Jazz enthusiasts rejoiced when the National Jazz Museum in Harlem purchased the famous Savory Collection last year, but unless Congress fixes a gaping hole in U.S. copyright laws, few people will actually hear the prized recordings.
William Savory was an audio engineer who developed his own method of recording live audio performances in the late 1930s. Up until World War II, most live performances were recorded on 78 rpm records that could capture only about three minutes of music. But Savory used 12- and 16-inch aluminum discs, which enabled him to create and store high quality recordings of longer performances. His collection includes a six-minute version of Coleman Hawkins performing “Body and Soul” in the spring of 1940 and a recording of Billie Holliday singing a rubato-tempo version of “Strange Fruit” in a nightclub only a month after her original version was released.
While he was alive, Savory kept his recordings mostly to himself. He died in 2004. His son, who inherited the recordings, finally agreed last year to sell the whole Savory Collection to the National Jazz Museum.
Museum spokespeople say the museum is eager to share the songs with the public online, but because of the recordings’ murky copyright status, that’s unlikely to happen anytime soon. The performances Savory recorded are now considered “orphan works”—in other words, their copyright owners are unknown and cannot be tracked down. The museum can’t obtain permission to disseminate the recordings; and if the museum were to go ahead without permission, it would risk being hit with a copyright infringement lawsuit, meaning potentially hefty civil penalties.
In a new article in the American Bar Association Journal, attorney Steven Seidenberg takes an in depth look at the legal "No Man’s Land" in which the Savory Collection and many other works are now frozen. Because of significant changes to copyright law in 1976 and 1998, many works that would have otherwise come into the public domain can now only be used with the copyright owners’ explicit permission. Some works, including the Savory recordings, are protected by both the 1909 Copyright Act and various state laws—making attempts to find the works’ copyright owners all the more difficult.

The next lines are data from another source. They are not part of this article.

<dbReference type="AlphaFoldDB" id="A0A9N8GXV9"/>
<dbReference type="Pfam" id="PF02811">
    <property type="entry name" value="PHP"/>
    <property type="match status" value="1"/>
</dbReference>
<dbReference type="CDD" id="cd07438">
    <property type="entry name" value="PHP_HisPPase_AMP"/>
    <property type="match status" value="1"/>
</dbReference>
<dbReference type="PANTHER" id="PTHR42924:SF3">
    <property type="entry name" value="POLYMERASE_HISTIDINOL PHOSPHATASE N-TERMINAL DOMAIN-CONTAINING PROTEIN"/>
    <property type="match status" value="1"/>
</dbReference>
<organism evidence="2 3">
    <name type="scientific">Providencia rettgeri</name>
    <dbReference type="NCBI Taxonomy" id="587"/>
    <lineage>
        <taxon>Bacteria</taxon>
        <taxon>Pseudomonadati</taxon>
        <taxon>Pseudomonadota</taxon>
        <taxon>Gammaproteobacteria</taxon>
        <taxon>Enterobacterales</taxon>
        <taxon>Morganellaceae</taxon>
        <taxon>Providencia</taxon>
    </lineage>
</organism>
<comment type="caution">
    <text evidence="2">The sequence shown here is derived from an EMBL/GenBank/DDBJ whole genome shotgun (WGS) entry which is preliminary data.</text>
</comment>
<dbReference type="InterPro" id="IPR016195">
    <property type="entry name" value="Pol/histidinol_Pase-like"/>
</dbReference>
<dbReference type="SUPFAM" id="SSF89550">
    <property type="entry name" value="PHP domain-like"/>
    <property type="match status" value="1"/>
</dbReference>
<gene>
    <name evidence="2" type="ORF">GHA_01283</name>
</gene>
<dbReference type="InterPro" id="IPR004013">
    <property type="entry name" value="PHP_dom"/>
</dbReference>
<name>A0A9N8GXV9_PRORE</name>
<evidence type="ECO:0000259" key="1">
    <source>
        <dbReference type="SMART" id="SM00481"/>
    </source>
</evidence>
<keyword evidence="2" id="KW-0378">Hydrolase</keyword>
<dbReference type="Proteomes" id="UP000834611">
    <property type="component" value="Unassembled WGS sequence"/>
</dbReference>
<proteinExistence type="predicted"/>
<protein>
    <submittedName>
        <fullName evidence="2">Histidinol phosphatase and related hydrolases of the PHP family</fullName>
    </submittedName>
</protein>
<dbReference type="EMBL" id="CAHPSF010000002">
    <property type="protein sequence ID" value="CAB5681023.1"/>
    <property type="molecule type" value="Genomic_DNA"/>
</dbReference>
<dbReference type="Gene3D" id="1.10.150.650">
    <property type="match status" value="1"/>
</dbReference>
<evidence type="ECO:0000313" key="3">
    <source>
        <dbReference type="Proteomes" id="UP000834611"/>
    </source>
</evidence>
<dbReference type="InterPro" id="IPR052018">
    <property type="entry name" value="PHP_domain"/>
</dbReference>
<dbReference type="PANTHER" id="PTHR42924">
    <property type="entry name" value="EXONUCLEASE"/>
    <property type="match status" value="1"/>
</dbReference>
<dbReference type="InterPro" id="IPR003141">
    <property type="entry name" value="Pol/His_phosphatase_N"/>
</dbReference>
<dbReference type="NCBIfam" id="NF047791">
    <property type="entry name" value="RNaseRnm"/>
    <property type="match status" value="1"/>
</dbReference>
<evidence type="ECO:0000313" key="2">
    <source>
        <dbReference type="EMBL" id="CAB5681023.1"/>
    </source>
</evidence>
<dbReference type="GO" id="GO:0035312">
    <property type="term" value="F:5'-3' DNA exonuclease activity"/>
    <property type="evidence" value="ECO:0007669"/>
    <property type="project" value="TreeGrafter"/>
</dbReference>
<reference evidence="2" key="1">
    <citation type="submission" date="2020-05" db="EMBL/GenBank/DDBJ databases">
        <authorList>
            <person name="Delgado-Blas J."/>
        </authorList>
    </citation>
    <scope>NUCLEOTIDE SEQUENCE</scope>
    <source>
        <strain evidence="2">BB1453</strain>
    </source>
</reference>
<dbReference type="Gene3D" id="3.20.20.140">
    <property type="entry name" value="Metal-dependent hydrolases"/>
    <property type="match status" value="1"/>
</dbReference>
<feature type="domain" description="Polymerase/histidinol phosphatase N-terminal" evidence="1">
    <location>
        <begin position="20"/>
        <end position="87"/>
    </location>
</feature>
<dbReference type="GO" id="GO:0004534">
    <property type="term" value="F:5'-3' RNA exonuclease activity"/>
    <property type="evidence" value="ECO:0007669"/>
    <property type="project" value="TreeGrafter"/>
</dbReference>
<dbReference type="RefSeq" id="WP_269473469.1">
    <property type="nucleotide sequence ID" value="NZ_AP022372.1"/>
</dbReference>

Congress is well-aware of the orphan works gap in current copyright law. In 2006, Rep. Lamar Smith (R-Tex.) introduced legislation that would have created a copyright liability safe harbor for infringing on an orphan work if the user had made a “reasonably diligent search in good faith” to find the copyright owners before using the work. Unfortunately, Smith’s bill failed, as did a similar one introduced in 2008.
Google’s Book Search project nearly sidestepped the orphan works problem thanks to a class action settlement agreement proposed in 2009 between Google, the Authors’ Guild, and several major publishers. The agreement would have allowed Google to publish and sell orphan books on the Internet without fear of copyright infringement liability. Under the agreement, Google wouldn’t have had to try to track down individual copyright owners as long as it kept the lion’s share of revenues in escrow in case the rightsholders eventually came forward.
In March 2011, however, a federal court rejected the proposed settlement agreement, concluding that dealing with orphan works is a “matter for Congress,” rather than the courts. But not all hope is lost—Steven Seidenberg suggests that the architects of the failed Google Books settlement may have inadvertently provided a blueprint for a long-awaited congressional solution for orphan works’ publication. He quotes Pamela Samuelson of the Berkeley Center for Law & Technology:
“The approach Congress was taking before was if you can’t find the author after a diligent search, you can freely use the work; and if the author shows up, you may need to stop using the work and/or pay a reasonable license fee. […] One aspect of the Google Books settlement provides another model Congress might be willing to consider: allowing use of works that may be orphaned as long as the user pays for the use, with some of the funds used to search for the rights owner. This borrows a little from the Google Books model, but isn’t limited to just one company. When a work is an orphan it should be available for everyone to use.”
With other pressing national concerns on the political horizon, Seidenberg says it’s unlikely that Congress will address orphan works in the near term. That’s bad news for jazz fans, who currently have to make an appointment to visit the National Jazz Museum’s listening room if they want to hear William Savory’s recordings. The museum has graciously posted a few sample clips on their website, including the haunting, crackling intro of “Strange Fruit,” Holliday's disquieting musical portrayal of lynching in the American South. Above the music samples is the museum’s apologetic explanation: “There are many legal issues to be cleared before we can share any more on the web than these short bits.”